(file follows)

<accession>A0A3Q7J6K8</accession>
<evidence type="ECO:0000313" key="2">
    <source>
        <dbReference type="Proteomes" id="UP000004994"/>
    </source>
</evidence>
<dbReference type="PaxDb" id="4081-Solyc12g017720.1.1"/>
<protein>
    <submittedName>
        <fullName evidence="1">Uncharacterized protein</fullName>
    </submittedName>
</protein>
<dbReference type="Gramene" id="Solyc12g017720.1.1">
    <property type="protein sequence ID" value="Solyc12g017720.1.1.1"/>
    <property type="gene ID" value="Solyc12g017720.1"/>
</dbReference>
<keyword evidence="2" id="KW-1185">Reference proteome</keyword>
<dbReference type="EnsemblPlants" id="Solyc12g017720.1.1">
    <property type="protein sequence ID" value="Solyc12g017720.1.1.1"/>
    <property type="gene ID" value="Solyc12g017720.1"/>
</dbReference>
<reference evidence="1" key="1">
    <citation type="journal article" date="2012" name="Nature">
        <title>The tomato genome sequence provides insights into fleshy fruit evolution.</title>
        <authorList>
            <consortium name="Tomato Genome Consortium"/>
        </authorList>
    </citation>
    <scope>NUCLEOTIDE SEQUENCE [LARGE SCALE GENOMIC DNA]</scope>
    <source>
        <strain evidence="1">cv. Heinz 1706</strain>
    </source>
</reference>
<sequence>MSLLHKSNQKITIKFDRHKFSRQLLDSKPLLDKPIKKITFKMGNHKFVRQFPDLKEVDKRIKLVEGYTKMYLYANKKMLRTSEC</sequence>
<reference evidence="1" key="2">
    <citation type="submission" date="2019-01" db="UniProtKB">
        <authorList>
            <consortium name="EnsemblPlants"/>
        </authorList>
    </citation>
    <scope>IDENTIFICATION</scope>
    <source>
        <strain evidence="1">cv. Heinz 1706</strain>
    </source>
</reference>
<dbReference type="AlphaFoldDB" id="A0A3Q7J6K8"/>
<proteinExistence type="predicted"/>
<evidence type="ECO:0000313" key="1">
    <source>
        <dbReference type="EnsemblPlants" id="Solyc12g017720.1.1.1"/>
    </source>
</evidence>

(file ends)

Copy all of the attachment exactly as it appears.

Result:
<accession>A0A3Q7J6K8</accession>
<evidence type="ECO:0000313" key="2">
    <source>
        <dbReference type="Proteomes" id="UP000004994"/>
    </source>
</evidence>
<dbReference type="PaxDb" id="4081-Solyc12g017720.1.1"/>
<protein>
    <submittedName>
        <fullName evidence="1">Uncharacterized protein</fullName>
    </submittedName>
</protein>
<dbReference type="Gramene" id="Solyc12g017720.1.1">
    <property type="protein sequence ID" value="Solyc12g017720.1.1.1"/>
    <property type="gene ID" value="Solyc12g017720.1"/>
</dbReference>
<keyword evidence="2" id="KW-1185">Reference proteome</keyword>
<dbReference type="EnsemblPlants" id="Solyc12g017720.1.1">
    <property type="protein sequence ID" value="Solyc12g017720.1.1.1"/>
    <property type="gene ID" value="Solyc12g017720.1"/>
</dbReference>
<reference evidence="1" key="1">
    <citation type="journal article" date="2012" name="Nature">
        <title>The tomato genome sequence provides insights into fleshy fruit evolution.</title>
        <authorList>
            <consortium name="Tomato Genome Consortium"/>
        </authorList>
    </citation>
    <scope>NUCLEOTIDE SEQUENCE [LARGE SCALE GENOMIC DNA]</scope>
    <source>
        <strain evidence="1">cv. Heinz 1706</strain>
    </source>
</reference>
<sequence>MSLLHKSNQKITIKFDRHKFSRQLLDSKPLLDKPIKKITFKMGNHKFVRQFPDLKEVDKRIKLVEGYTKMYLYANKKMLRTSEC</sequence>
<reference evidence="1" key="2">
    <citation type="submission" date="2019-01" db="UniProtKB">
        <authorList>
            <consortium name="EnsemblPlants"/>
        </authorList>
    </citation>
    <scope>IDENTIFICATION</scope>
    <source>
        <strain evidence="1">cv. Heinz 1706</strain>
    </source>
</reference>
<dbReference type="AlphaFoldDB" id="A0A3Q7J6K8"/>
<proteinExistence type="predicted"/>
<evidence type="ECO:0000313" key="1">
    <source>
        <dbReference type="EnsemblPlants" id="Solyc12g017720.1.1.1"/>
    </source>
</evidence>